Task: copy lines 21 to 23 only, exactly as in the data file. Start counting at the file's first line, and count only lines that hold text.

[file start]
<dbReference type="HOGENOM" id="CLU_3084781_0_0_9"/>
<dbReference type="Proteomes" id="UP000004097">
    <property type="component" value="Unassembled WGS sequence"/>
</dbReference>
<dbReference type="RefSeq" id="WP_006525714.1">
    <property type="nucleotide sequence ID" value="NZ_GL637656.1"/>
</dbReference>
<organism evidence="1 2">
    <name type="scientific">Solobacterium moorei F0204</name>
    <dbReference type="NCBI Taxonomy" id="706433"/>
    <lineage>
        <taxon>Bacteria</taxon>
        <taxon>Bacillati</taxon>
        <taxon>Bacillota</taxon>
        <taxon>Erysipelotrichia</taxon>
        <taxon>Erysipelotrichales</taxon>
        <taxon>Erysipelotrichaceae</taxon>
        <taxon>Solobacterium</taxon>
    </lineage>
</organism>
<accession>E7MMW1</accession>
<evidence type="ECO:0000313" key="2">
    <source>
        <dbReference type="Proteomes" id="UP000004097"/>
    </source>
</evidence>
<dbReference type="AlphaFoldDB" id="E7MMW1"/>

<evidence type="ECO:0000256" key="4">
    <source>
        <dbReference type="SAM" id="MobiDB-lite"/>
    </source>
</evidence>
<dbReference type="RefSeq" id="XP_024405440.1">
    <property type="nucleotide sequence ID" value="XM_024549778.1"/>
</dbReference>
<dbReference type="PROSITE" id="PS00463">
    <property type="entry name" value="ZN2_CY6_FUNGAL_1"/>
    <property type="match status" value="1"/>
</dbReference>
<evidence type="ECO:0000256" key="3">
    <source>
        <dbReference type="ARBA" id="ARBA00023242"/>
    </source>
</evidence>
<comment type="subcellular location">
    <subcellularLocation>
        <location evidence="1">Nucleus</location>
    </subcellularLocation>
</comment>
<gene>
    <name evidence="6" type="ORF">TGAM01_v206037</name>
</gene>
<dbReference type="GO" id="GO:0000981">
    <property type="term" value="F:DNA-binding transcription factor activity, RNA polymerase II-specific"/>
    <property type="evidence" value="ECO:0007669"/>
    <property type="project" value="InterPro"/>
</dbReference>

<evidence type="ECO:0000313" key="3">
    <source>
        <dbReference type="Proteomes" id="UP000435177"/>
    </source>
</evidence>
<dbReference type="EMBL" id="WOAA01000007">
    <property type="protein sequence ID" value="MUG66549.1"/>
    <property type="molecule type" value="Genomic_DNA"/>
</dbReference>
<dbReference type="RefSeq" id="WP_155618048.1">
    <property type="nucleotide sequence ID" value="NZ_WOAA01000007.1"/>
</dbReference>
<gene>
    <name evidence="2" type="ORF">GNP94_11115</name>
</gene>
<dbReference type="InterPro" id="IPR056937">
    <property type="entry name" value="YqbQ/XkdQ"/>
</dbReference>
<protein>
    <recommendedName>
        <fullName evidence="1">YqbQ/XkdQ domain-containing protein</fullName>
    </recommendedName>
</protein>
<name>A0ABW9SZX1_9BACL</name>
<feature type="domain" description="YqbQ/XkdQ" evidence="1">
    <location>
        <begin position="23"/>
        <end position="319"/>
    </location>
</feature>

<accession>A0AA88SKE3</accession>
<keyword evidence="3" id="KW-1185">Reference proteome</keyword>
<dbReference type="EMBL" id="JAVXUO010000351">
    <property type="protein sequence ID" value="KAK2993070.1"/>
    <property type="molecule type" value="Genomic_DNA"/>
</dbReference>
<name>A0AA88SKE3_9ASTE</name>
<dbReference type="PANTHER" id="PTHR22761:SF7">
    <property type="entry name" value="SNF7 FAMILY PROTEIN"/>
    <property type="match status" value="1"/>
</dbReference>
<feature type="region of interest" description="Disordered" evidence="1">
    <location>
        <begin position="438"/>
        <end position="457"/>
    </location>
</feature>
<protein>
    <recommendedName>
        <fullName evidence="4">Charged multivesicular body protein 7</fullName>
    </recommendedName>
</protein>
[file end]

<accession>E7MMW1</accession>
<evidence type="ECO:0000313" key="2">
    <source>